We are now on day 5. He began taking food from me on day 2 and I "man" him (handle him on my glove) for several hours a day as part of the desensitization process. I weigh him at least once a day and I am even more fascinated that I imagined I would be. My sponsor assures me he will be free flying and hunting with me in a month or so.

Lots more pics to come. Please ask any questions you might have about falconry or raptors in general. I'm no expert yet, but I know a few things, and I know lots of guys that can answer any questions I don't know the answers to.
This is awesome!!! Congratulations!! I just went out with some friends several weekends ago one being a falconer they were flying a Harris Hawk next they are getting a kestrel I believe.
 

Tom

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Goals. Mine have shifted this year as the months have passed. Initially, I just wanted to successfully train these two birds to do the falconry basics: Hunt, return to me, follow along, ride the perch, etc... That all came pretty quickly and easily. Like many young inexperienced birds, they weren't very skilled or successful at first, so my goal shifted to helping them to succeed more of the time when they tried to catch their prey. That didn't take too long either. Next I shifted to the goals I've had for most of this season: Enjoy the heck out of these birds and what they can do, and hunt them as many days as possible, so they could feed themselves instead of me feeding birds in a cage. Midway through the season, I also had a goal to get them to take jack rabbits, and that happened in time too. One more and we'll have 20 for the season.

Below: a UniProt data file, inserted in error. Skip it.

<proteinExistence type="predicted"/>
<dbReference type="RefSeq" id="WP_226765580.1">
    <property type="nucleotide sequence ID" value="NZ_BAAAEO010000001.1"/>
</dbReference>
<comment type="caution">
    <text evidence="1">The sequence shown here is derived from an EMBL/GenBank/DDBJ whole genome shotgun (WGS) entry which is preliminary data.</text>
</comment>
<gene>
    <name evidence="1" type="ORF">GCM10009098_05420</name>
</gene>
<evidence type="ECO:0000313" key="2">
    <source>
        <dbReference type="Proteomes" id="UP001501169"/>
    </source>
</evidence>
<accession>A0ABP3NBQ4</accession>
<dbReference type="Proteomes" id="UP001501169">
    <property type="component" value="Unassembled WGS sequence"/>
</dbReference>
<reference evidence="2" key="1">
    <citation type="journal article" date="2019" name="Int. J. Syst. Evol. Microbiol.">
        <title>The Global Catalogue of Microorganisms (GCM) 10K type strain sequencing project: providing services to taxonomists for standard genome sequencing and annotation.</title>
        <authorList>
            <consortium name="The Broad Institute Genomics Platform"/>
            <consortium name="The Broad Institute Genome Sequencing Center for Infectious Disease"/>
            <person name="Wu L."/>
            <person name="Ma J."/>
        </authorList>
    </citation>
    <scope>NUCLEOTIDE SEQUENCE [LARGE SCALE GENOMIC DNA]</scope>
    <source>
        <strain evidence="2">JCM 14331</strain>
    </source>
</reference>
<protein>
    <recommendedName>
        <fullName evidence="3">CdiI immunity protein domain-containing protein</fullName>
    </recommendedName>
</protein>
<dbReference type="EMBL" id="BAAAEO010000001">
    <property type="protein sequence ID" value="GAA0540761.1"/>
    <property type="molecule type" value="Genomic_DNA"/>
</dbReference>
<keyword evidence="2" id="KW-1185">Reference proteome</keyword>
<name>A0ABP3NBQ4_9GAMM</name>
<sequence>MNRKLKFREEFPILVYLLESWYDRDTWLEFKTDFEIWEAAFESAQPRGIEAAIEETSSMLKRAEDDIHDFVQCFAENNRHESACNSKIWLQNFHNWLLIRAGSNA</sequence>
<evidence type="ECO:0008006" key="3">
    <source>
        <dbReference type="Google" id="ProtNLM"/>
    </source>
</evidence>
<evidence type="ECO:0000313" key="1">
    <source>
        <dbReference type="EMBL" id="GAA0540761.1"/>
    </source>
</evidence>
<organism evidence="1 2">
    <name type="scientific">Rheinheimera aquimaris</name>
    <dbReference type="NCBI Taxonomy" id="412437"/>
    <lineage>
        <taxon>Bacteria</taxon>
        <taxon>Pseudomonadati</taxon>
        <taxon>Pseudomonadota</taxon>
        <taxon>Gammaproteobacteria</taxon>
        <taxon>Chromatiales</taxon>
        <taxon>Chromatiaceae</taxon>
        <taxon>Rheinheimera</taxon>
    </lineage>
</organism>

The other day a buddy of mine asked me what my tally for the season was so far. I keep detailed notes on their weights and performance, but I hadn't been counting the catches. I didn't really care what the tally was. I cared how well my birds were performing and how much fun I was having spending time with them in the field and learning. Well, I counted. It was in the 80s. This has given me a new goal. I've been thinking about, and trying to decide, when I should stop hunting for the season. Legally we can hunt cottontails until March 31st, but by then there are babies and pregnant momma bunnies running around. We don't want to hunt or kill either of those, so we all stop hunting prior to that. Some of my fields have a noticeably reduced number of rabbits and I've stopped hunting there entirely. Other fields have a terrible over abundance, and I'm still trying to reduce those numbers before spring is upon us. My new goal is 100. I'm at 93 right now, so a few more days of hunting should get me to triple digits. Keep in mind that these were taken all over Southern CA in dozens of different fields. I've made sure to spread the love, and not hunt too much in any one place. I don't see any other falconers hitting most of my preferred fields, so once I'm done, the rabbit populations can breed and re-populate there until fall.